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The Roots: undun

A lot of naysayers say today’s Hip Hop is a mess and its original “essence” has disappeared. But does it need to be fixed or are audiences diverse enough to understand there’s more than enough diversity to go around? And if this “essence” has been tampered with, and the damage has been done, can it be undone?  Or is the act of “being undone,” the emotions one has to go through in order to become done?  If so, what is “done” and who determines the conclusion?

When I became aware of The Roots’ forthcoming album, there was a need to figure out what kind of stories they were going to share. The title was a partial clue…perhaps the track listing was another. Then, as if by magic, I was given an opportunity to listen to Undun a month before its release. I was also aware that this was the band’s first concept album so I went in.

Undun is a 14-track album that clocks in just under 40 minutes. No sound bites from the group or guests; just what sounds like a string quartet playing something that is meant to set the mood. With an album that begins with a title like “dun” but closing with “Finality,” I was eager to find out what would happen in between.

dun” begins with a baby crying, signifying birth while we hear the sound of a flat line EKG tone signifying death. Immediately, it sets the tone mixed with vocal harmonies that could mean a spiritual arrival, revelation, celebration, or departure. The vocals could also be a flashback of some of the harmonies that were once dominant in a lot of soul music or reflective of a household where gospel music was present. “Sleep” is a mid-tempo track where the line, “I have lost a lot of sleep to dreams,” stands out among many quotables.  Black Thought then rhymes about the worries he goes through and concludes by saying, “Oh, there I go from a man to a memory/damn, I wonder if my fam will remember me.” It is here that “Make My” comes into play. When I first heard the song isolated, I listened to it as two distinctive halves. The first half echoes like someone looking back at their childhood as they move into adulthood. The second sounds like something you’ hear on an Earth, Wind & Fire record, perhaps a Charles Stepney arrangement, even something unrevealed from Rotary Connection. Almost like a first time musical discovery, where sounds are described in color and beats are discussed as mathematical paintings.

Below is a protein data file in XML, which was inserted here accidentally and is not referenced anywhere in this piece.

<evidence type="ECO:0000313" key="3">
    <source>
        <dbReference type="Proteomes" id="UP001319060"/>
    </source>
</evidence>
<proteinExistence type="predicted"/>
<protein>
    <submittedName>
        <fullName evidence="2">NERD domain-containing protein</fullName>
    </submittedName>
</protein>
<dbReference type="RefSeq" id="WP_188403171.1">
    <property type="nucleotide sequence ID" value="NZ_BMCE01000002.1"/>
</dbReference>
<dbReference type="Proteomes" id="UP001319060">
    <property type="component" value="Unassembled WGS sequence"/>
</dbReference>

Phonte makes an appearance on “One Time,” with a verse that touches on the conflict between being independent vs. doing what you’re told in order to pay bills, “Weak heartedness cannot be involved/stick to the script, nigga, fuck your improv.”  Dice Raw’s first appearance happens here with a line that can easily be viewed as a statement for the youth and the Hip Hop generation: “A nigga stayed low left the ladder unclimbed/time after time, verse blank, the line unrhymed.” Musically, portions of the melody sound like it’s an answer to Ahmad Jamal’s “Swahililand,” which could either be a nice reference to De La Soul’sStakes Is High” or the song’s producer, J Dilla.

The concept of the essence has been something referred to in Hip Hop by artists and critics as a way to say that someone understands its origins or its roots.  And Black Thought has always been taken as the exception to whatever rule critics want to throw on artists by stating he is someone who has managed to “keep it real,” which, in a way, has helped to elevate him as a perceived “great emcee.”  The accolades are great, but he questions this and answers back by saying, “It ain’t about the most blessed love/when you return to the essence, what is it back to the essence of?”  The line also doubles as a reference to the theme of the album that says when one goes “back to the essence, “They are dying and becoming one again with the Earth and universe.”